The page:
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Phylum of seed plants represented by one living species, Ginkgo biloba. This species is restricted to China where it may be extinct in the wild. The group was well represented during the Mesozoic with worldwide distribution. Today, Ginkgo biloba is widely planted as an ornamental. It is especially useful as a street tree as it is tolerant of city polluted air.
Vegetative Characteristics: Deciduous trees bearing distinctive fan-shaped leaves. Branches with numerous spur shoots that bear the reproductive structures. Stems with extensive secondary growth producing considerable secondary xylem.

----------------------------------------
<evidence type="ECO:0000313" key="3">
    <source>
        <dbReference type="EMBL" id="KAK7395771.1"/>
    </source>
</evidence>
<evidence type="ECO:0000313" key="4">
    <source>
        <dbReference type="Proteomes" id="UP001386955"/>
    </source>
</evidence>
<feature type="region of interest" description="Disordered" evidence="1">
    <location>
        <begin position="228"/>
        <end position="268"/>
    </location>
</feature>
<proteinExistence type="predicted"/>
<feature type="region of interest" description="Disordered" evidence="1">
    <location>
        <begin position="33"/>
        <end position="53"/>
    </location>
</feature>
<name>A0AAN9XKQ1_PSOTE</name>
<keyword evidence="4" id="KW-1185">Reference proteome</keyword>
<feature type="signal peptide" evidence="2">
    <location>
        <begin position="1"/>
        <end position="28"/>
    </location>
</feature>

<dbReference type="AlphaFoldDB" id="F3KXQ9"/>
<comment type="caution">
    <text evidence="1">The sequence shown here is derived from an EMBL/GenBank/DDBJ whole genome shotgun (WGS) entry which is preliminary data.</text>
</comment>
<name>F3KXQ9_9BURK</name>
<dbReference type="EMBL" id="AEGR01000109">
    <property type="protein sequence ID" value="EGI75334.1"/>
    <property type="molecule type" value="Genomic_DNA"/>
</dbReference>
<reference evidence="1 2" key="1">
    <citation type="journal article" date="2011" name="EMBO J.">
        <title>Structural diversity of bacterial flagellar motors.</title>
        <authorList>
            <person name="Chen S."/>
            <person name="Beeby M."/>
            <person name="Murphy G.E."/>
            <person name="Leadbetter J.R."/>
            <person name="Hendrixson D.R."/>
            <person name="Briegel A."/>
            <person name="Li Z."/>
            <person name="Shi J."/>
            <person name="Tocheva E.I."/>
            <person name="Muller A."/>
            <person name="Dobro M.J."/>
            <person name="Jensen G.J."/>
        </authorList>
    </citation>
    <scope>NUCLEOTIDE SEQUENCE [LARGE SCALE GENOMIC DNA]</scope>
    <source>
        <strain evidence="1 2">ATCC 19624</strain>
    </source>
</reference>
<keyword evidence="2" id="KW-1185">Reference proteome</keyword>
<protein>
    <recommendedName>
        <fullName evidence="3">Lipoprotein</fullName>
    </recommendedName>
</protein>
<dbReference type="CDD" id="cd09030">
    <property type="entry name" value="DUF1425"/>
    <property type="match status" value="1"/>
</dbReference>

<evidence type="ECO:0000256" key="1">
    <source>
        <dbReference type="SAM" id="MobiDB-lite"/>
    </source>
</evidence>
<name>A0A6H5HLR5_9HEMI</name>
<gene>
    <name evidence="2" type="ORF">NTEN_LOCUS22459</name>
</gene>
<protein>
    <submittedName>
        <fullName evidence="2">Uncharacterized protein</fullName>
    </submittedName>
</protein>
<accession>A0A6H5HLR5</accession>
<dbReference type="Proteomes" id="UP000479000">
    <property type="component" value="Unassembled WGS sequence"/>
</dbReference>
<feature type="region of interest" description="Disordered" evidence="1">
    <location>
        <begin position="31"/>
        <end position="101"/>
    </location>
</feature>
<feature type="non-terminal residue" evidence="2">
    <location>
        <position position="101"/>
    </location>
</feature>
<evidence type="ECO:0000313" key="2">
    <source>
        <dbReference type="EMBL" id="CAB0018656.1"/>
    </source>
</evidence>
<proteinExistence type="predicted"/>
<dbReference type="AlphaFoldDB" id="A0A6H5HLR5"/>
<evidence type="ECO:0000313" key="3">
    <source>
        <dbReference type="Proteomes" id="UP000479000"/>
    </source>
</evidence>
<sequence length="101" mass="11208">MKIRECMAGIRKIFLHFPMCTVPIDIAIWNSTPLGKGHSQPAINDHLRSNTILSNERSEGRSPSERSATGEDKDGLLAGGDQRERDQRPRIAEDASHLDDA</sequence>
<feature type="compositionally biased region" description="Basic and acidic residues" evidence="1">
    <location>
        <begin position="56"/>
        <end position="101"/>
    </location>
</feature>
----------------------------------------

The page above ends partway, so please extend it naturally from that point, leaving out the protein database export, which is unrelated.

Reproductive Characteristics: Dioecious trees. Megasporangiate trees bearing two ovules at the end of a stalk. Typically only one ovule develops into a mature seed. Integument includes three layers. The inner layer develops into the stoney seed coat. The outer two into a fleshy fruit-like tissue. Because this tissue has a strong, unpleasant odor, "male" buds are typically grafted onto seedling roots to produce "male" trees for ornamental use. Microsporangiate ("male") trees bear catkin-like microsporangiate strobili. These release pollen (microgametophytes) that are wind borne. Pollen produces a pollen tube that is haustorial and which delivers flagellated sperm to an egg in an archegonium of the female gametophyte.